Shoveling snow offers a great workout. Just do so with care!

No matter what your take on winter, the task of clearing snow from stairs, walkways and driveways will soon be upon us. Instead of dreading it, look upon it as an opportunity to get a surprisingly good workout. In fact, shoveling snow can be applied towards the minimum 150 minutes of activity adults need each week for health benefits.

Be forewarned however, many Canadians injure their backs and wind up with aches, pains and strains from poor technique. Just as you would proceed with caution, and ideally a little expert guidance, when using new equipment at the gym, today I’m sharing a few tips to help you ward off aches, pains and strains that often result from shoveling.

10 ‘Safe Shoveling’ Tips:

1. Are you physically up to the task? When shoveling snow, you are simultaneously pushing, lifting and lunging. If you have a heart condition or back injury, speak with your physician before shoveling.

2. Shoveling snow is a combination of aerobic activity and weight-lifting. Participate in a variety of activities year-round and you’ll find yourself better prepared for strenuous snow shoveling come winter.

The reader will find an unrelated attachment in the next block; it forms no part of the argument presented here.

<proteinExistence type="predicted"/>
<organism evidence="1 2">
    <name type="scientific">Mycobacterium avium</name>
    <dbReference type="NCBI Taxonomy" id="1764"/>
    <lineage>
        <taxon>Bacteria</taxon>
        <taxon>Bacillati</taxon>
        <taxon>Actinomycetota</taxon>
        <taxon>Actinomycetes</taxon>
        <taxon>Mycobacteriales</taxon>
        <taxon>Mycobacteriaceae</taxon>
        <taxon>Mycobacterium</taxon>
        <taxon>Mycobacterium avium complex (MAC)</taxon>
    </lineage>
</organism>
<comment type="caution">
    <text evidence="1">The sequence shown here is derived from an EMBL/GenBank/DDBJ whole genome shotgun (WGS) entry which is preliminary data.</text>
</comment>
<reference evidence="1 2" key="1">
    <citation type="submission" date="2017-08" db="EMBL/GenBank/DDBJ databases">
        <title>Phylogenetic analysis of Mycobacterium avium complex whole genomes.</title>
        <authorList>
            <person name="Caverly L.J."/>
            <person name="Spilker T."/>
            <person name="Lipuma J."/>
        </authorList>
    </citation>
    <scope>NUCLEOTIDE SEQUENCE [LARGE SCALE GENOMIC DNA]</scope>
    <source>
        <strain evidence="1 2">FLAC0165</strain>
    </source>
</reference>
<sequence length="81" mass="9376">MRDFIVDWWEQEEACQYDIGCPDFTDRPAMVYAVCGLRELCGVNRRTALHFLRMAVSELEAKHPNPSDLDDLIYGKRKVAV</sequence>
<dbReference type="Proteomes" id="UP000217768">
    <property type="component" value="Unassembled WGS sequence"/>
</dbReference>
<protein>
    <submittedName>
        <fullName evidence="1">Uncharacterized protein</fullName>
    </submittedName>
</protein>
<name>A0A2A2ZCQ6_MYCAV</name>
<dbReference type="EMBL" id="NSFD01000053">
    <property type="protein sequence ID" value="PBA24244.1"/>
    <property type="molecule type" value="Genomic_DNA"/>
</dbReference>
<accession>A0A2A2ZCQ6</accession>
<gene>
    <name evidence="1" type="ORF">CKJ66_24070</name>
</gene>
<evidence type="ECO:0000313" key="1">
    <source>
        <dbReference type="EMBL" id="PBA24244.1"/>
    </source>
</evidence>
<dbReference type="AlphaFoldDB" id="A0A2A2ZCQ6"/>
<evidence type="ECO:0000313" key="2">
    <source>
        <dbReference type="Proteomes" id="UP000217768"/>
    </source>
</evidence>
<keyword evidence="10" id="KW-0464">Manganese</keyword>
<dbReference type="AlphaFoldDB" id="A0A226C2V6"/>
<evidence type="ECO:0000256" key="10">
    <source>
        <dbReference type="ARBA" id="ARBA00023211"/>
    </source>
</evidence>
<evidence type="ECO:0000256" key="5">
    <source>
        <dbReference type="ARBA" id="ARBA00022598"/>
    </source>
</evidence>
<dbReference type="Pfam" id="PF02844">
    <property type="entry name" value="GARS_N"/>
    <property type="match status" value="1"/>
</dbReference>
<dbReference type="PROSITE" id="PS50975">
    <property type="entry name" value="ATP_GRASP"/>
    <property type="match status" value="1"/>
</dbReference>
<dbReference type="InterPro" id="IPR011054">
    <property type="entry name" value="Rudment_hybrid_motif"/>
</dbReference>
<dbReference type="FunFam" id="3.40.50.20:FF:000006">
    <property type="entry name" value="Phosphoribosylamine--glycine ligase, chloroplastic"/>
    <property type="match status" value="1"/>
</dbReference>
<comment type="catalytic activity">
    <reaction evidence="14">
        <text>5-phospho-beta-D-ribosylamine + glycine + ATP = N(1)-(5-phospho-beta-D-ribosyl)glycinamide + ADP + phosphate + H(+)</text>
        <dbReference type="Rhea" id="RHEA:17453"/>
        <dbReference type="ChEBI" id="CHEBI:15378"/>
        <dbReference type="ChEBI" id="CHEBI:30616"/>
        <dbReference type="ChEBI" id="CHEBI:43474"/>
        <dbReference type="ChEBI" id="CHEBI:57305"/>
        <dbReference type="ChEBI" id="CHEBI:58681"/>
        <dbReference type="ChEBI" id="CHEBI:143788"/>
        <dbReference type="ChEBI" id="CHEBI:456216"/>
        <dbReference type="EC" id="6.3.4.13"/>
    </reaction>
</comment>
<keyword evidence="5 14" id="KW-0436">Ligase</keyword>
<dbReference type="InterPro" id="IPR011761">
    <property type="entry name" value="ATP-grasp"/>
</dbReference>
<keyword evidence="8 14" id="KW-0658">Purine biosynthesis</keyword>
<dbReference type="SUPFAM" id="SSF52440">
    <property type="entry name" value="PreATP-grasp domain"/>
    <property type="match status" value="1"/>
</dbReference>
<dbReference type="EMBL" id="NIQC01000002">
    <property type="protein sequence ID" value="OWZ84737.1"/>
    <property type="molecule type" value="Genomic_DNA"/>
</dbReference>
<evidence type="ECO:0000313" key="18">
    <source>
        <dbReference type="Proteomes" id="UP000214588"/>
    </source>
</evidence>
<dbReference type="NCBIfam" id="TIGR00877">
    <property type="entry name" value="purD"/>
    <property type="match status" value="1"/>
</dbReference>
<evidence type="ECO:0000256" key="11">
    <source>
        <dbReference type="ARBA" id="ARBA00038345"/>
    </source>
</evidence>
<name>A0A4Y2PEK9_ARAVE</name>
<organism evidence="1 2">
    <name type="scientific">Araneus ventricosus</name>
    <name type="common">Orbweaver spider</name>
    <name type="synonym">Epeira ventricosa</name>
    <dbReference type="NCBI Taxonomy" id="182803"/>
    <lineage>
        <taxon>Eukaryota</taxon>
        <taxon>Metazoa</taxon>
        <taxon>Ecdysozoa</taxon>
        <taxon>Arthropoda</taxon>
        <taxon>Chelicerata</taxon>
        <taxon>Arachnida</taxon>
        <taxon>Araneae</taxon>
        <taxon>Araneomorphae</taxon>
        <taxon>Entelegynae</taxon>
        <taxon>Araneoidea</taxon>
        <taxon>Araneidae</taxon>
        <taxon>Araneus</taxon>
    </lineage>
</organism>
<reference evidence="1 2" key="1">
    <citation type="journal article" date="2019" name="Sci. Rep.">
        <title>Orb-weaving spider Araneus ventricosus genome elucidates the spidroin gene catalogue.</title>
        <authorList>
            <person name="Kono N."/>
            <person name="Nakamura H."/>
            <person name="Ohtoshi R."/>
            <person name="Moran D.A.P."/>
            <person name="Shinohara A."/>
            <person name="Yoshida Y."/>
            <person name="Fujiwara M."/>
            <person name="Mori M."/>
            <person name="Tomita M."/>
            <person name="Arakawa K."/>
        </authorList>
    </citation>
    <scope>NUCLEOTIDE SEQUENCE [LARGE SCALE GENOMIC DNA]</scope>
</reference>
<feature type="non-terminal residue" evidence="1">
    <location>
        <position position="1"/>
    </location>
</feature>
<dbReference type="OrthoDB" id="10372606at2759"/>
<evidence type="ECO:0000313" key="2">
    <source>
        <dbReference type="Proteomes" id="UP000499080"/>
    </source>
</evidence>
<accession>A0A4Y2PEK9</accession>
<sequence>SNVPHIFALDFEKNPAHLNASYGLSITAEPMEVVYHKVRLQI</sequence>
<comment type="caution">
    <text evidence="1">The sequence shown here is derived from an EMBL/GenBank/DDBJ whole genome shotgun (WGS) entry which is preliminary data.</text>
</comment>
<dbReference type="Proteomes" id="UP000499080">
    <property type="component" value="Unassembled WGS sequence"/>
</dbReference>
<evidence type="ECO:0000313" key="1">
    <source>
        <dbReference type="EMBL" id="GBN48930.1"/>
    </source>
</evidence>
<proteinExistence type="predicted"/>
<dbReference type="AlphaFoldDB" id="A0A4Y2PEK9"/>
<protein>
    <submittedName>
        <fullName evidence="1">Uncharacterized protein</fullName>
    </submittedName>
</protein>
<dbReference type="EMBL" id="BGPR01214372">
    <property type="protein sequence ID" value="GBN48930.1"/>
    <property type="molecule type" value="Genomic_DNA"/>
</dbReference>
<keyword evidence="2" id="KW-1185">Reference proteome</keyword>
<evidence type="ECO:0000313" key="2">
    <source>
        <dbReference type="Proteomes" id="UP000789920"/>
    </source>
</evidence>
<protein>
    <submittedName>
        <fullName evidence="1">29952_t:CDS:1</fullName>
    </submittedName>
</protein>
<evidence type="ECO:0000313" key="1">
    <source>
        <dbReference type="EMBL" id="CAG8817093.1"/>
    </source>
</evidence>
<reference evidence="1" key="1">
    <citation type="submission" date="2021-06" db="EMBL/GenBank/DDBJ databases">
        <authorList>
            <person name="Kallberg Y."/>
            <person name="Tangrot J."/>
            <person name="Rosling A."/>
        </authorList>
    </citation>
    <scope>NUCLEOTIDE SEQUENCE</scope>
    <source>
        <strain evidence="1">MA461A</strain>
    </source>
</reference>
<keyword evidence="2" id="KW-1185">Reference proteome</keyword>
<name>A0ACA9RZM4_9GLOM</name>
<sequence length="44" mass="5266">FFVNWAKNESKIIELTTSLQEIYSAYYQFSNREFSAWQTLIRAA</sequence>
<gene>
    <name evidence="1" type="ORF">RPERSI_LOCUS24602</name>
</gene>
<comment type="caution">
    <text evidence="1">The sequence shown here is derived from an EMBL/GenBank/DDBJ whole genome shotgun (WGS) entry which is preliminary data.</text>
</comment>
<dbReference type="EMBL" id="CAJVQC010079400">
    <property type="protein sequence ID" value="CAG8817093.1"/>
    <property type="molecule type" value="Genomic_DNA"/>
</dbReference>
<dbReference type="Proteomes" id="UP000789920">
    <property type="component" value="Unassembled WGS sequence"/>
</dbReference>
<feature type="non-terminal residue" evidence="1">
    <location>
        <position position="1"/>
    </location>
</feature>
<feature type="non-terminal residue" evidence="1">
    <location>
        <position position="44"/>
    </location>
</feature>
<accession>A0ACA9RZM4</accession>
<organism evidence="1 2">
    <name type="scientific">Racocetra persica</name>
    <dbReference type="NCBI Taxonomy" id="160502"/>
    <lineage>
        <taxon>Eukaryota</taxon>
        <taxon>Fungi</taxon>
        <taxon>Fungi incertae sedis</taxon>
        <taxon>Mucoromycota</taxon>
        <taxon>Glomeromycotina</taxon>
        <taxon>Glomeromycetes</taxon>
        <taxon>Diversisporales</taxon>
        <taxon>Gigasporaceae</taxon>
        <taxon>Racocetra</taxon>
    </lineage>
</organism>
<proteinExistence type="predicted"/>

3. As with any form of exercise, prepare your body with some gentle stretching before shoveling.

4. Invest in a good snow shovel. Look for a shovel with an open end that allow you to easily toss the snow off to the side. An ergonomic design may be preferable.

5. Dress warmly and in layers… you’ll likely work up a sweat and need to take off a layer or two.

6. Push the snow as you shovel. It’s easier on your back than lifting. Lift with your legs not your back.

7. Shovel snow while it’s fresh and still powdery – wet snow and ice are much heavier.

8. Use a small shovel to avoid lifting too much weight.

9. If you find yourself breathless, take a break. If you feel tightness in your chest, stop immediately.

10. Allow yourself plenty of time and take breaks as needed.

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